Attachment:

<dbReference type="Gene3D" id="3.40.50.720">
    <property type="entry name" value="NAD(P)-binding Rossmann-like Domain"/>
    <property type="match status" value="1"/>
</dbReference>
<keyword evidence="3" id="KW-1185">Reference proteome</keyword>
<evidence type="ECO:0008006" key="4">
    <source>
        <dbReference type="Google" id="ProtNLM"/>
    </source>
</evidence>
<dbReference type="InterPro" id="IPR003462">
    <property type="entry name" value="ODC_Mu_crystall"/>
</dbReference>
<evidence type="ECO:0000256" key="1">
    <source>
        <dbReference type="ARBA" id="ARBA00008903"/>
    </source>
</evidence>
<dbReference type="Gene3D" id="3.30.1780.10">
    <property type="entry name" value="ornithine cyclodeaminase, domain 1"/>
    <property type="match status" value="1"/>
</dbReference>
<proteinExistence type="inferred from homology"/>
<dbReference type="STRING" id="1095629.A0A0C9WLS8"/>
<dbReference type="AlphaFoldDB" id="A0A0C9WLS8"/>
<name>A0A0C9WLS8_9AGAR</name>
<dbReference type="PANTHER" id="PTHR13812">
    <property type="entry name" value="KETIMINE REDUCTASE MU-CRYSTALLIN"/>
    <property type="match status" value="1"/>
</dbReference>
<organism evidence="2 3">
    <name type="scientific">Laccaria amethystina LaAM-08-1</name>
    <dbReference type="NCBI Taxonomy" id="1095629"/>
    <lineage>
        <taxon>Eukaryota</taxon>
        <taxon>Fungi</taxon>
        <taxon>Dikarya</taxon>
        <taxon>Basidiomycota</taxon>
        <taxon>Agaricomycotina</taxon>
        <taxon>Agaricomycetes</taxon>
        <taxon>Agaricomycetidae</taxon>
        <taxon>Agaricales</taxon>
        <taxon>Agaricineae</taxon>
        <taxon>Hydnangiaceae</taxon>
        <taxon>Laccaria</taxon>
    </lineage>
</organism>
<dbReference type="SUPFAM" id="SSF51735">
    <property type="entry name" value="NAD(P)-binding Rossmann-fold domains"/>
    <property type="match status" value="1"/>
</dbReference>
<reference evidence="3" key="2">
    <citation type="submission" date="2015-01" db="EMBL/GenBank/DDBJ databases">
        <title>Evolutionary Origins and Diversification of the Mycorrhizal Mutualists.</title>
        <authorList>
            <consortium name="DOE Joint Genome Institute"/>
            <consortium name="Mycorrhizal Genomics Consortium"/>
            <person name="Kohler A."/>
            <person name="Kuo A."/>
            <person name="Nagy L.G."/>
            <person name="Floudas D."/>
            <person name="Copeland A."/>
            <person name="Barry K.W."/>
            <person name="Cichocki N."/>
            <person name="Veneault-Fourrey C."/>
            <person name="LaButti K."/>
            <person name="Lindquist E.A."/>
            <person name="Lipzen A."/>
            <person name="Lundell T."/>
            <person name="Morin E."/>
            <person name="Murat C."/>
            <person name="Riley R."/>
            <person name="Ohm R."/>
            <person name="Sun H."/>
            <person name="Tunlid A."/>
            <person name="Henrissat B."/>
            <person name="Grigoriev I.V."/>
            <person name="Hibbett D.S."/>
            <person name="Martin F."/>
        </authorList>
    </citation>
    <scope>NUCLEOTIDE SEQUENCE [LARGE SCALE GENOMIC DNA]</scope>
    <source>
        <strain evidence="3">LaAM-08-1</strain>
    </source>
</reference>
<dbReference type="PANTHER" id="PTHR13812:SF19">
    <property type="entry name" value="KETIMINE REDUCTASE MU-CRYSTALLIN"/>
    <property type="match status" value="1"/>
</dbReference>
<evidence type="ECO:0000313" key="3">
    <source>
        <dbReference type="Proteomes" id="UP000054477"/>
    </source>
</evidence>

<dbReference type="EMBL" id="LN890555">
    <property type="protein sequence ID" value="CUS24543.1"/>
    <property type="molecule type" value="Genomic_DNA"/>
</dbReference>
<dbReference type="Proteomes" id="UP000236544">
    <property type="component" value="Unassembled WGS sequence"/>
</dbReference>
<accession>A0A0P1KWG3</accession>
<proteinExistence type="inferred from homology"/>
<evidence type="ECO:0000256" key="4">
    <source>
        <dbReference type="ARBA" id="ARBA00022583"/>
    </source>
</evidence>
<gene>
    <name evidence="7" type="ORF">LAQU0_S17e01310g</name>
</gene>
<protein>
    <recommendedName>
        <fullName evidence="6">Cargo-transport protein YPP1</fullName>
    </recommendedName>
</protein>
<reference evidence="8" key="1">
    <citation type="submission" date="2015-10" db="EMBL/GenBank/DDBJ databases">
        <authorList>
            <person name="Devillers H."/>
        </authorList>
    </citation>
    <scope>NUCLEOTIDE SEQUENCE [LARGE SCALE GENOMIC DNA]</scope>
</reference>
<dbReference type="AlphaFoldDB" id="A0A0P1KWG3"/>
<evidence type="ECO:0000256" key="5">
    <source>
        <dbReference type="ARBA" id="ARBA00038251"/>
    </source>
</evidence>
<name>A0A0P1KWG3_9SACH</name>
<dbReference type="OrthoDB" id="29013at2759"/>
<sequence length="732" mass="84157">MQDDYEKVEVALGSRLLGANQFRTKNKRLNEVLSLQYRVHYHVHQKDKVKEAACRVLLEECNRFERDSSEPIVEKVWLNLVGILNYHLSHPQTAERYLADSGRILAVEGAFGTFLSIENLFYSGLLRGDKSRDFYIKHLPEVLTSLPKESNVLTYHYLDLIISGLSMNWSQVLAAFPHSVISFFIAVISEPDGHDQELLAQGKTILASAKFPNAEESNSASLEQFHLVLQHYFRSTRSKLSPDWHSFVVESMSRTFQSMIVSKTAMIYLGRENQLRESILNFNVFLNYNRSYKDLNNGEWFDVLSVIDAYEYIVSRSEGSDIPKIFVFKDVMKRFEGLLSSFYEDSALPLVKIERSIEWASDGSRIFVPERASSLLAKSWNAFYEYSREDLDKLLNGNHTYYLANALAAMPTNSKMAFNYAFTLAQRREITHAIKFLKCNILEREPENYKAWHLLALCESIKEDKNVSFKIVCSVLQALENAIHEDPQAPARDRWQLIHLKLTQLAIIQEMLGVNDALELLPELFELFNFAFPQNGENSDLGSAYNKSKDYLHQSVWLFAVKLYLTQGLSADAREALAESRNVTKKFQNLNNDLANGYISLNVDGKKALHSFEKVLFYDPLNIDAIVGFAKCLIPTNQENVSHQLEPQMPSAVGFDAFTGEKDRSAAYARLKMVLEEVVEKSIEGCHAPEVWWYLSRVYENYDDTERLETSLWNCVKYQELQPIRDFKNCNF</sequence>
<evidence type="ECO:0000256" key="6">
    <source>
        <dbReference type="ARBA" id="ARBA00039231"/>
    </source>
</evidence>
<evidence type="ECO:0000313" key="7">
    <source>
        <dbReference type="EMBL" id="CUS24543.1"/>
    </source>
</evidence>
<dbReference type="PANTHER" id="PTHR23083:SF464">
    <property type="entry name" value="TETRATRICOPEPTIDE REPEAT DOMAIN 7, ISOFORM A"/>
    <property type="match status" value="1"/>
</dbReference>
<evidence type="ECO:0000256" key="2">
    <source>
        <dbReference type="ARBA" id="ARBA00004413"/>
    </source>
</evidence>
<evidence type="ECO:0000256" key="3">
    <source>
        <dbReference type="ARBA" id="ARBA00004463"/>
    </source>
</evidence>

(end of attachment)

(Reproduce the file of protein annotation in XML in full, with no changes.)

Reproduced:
<dbReference type="Gene3D" id="3.40.50.720">
    <property type="entry name" value="NAD(P)-binding Rossmann-like Domain"/>
    <property type="match status" value="1"/>
</dbReference>
<keyword evidence="3" id="KW-1185">Reference proteome</keyword>
<evidence type="ECO:0008006" key="4">
    <source>
        <dbReference type="Google" id="ProtNLM"/>
    </source>
</evidence>
<dbReference type="InterPro" id="IPR003462">
    <property type="entry name" value="ODC_Mu_crystall"/>
</dbReference>
<evidence type="ECO:0000256" key="1">
    <source>
        <dbReference type="ARBA" id="ARBA00008903"/>
    </source>
</evidence>
<dbReference type="Gene3D" id="3.30.1780.10">
    <property type="entry name" value="ornithine cyclodeaminase, domain 1"/>
    <property type="match status" value="1"/>
</dbReference>
<proteinExistence type="inferred from homology"/>
<dbReference type="STRING" id="1095629.A0A0C9WLS8"/>
<dbReference type="AlphaFoldDB" id="A0A0C9WLS8"/>
<name>A0A0C9WLS8_9AGAR</name>
<dbReference type="PANTHER" id="PTHR13812">
    <property type="entry name" value="KETIMINE REDUCTASE MU-CRYSTALLIN"/>
    <property type="match status" value="1"/>
</dbReference>
<organism evidence="2 3">
    <name type="scientific">Laccaria amethystina LaAM-08-1</name>
    <dbReference type="NCBI Taxonomy" id="1095629"/>
    <lineage>
        <taxon>Eukaryota</taxon>
        <taxon>Fungi</taxon>
        <taxon>Dikarya</taxon>
        <taxon>Basidiomycota</taxon>
        <taxon>Agaricomycotina</taxon>
        <taxon>Agaricomycetes</taxon>
        <taxon>Agaricomycetidae</taxon>
        <taxon>Agaricales</taxon>
        <taxon>Agaricineae</taxon>
        <taxon>Hydnangiaceae</taxon>
        <taxon>Laccaria</taxon>
    </lineage>
</organism>
<dbReference type="SUPFAM" id="SSF51735">
    <property type="entry name" value="NAD(P)-binding Rossmann-fold domains"/>
    <property type="match status" value="1"/>
</dbReference>
<reference evidence="3" key="2">
    <citation type="submission" date="2015-01" db="EMBL/GenBank/DDBJ databases">
        <title>Evolutionary Origins and Diversification of the Mycorrhizal Mutualists.</title>
        <authorList>
            <consortium name="DOE Joint Genome Institute"/>
            <consortium name="Mycorrhizal Genomics Consortium"/>
            <person name="Kohler A."/>
            <person name="Kuo A."/>
            <person name="Nagy L.G."/>
            <person name="Floudas D."/>
            <person name="Copeland A."/>
            <person name="Barry K.W."/>
            <person name="Cichocki N."/>
            <person name="Veneault-Fourrey C."/>
            <person name="LaButti K."/>
            <person name="Lindquist E.A."/>
            <person name="Lipzen A."/>
            <person name="Lundell T."/>
            <person name="Morin E."/>
            <person name="Murat C."/>
            <person name="Riley R."/>
            <person name="Ohm R."/>
            <person name="Sun H."/>
            <person name="Tunlid A."/>
            <person name="Henrissat B."/>
            <person name="Grigoriev I.V."/>
            <person name="Hibbett D.S."/>
            <person name="Martin F."/>
        </authorList>
    </citation>
    <scope>NUCLEOTIDE SEQUENCE [LARGE SCALE GENOMIC DNA]</scope>
    <source>
        <strain evidence="3">LaAM-08-1</strain>
    </source>
</reference>
<dbReference type="PANTHER" id="PTHR13812:SF19">
    <property type="entry name" value="KETIMINE REDUCTASE MU-CRYSTALLIN"/>
    <property type="match status" value="1"/>
</dbReference>
<evidence type="ECO:0000313" key="3">
    <source>
        <dbReference type="Proteomes" id="UP000054477"/>
    </source>
</evidence>

<dbReference type="EMBL" id="LN890555">
    <property type="protein sequence ID" value="CUS24543.1"/>
    <property type="molecule type" value="Genomic_DNA"/>
</dbReference>
<dbReference type="Proteomes" id="UP000236544">
    <property type="component" value="Unassembled WGS sequence"/>
</dbReference>
<accession>A0A0P1KWG3</accession>
<proteinExistence type="inferred from homology"/>
<evidence type="ECO:0000256" key="4">
    <source>
        <dbReference type="ARBA" id="ARBA00022583"/>
    </source>
</evidence>
<gene>
    <name evidence="7" type="ORF">LAQU0_S17e01310g</name>
</gene>
<protein>
    <recommendedName>
        <fullName evidence="6">Cargo-transport protein YPP1</fullName>
    </recommendedName>
</protein>
<reference evidence="8" key="1">
    <citation type="submission" date="2015-10" db="EMBL/GenBank/DDBJ databases">
        <authorList>
            <person name="Devillers H."/>
        </authorList>
    </citation>
    <scope>NUCLEOTIDE SEQUENCE [LARGE SCALE GENOMIC DNA]</scope>
</reference>
<dbReference type="AlphaFoldDB" id="A0A0P1KWG3"/>
<evidence type="ECO:0000256" key="5">
    <source>
        <dbReference type="ARBA" id="ARBA00038251"/>
    </source>
</evidence>
<name>A0A0P1KWG3_9SACH</name>
<dbReference type="OrthoDB" id="29013at2759"/>
<sequence length="732" mass="84157">MQDDYEKVEVALGSRLLGANQFRTKNKRLNEVLSLQYRVHYHVHQKDKVKEAACRVLLEECNRFERDSSEPIVEKVWLNLVGILNYHLSHPQTAERYLADSGRILAVEGAFGTFLSIENLFYSGLLRGDKSRDFYIKHLPEVLTSLPKESNVLTYHYLDLIISGLSMNWSQVLAAFPHSVISFFIAVISEPDGHDQELLAQGKTILASAKFPNAEESNSASLEQFHLVLQHYFRSTRSKLSPDWHSFVVESMSRTFQSMIVSKTAMIYLGRENQLRESILNFNVFLNYNRSYKDLNNGEWFDVLSVIDAYEYIVSRSEGSDIPKIFVFKDVMKRFEGLLSSFYEDSALPLVKIERSIEWASDGSRIFVPERASSLLAKSWNAFYEYSREDLDKLLNGNHTYYLANALAAMPTNSKMAFNYAFTLAQRREITHAIKFLKCNILEREPENYKAWHLLALCESIKEDKNVSFKIVCSVLQALENAIHEDPQAPARDRWQLIHLKLTQLAIIQEMLGVNDALELLPELFELFNFAFPQNGENSDLGSAYNKSKDYLHQSVWLFAVKLYLTQGLSADAREALAESRNVTKKFQNLNNDLANGYISLNVDGKKALHSFEKVLFYDPLNIDAIVGFAKCLIPTNQENVSHQLEPQMPSAVGFDAFTGEKDRSAAYARLKMVLEEVVEKSIEGCHAPEVWWYLSRVYENYDDTERLETSLWNCVKYQELQPIRDFKNCNF</sequence>
<evidence type="ECO:0000256" key="6">
    <source>
        <dbReference type="ARBA" id="ARBA00039231"/>
    </source>
</evidence>
<evidence type="ECO:0000313" key="7">
    <source>
        <dbReference type="EMBL" id="CUS24543.1"/>
    </source>
</evidence>
<dbReference type="PANTHER" id="PTHR23083:SF464">
    <property type="entry name" value="TETRATRICOPEPTIDE REPEAT DOMAIN 7, ISOFORM A"/>
    <property type="match status" value="1"/>
</dbReference>
<evidence type="ECO:0000256" key="2">
    <source>
        <dbReference type="ARBA" id="ARBA00004413"/>
    </source>
</evidence>
<evidence type="ECO:0000256" key="3">
    <source>
        <dbReference type="ARBA" id="ARBA00004463"/>
    </source>
</evidence>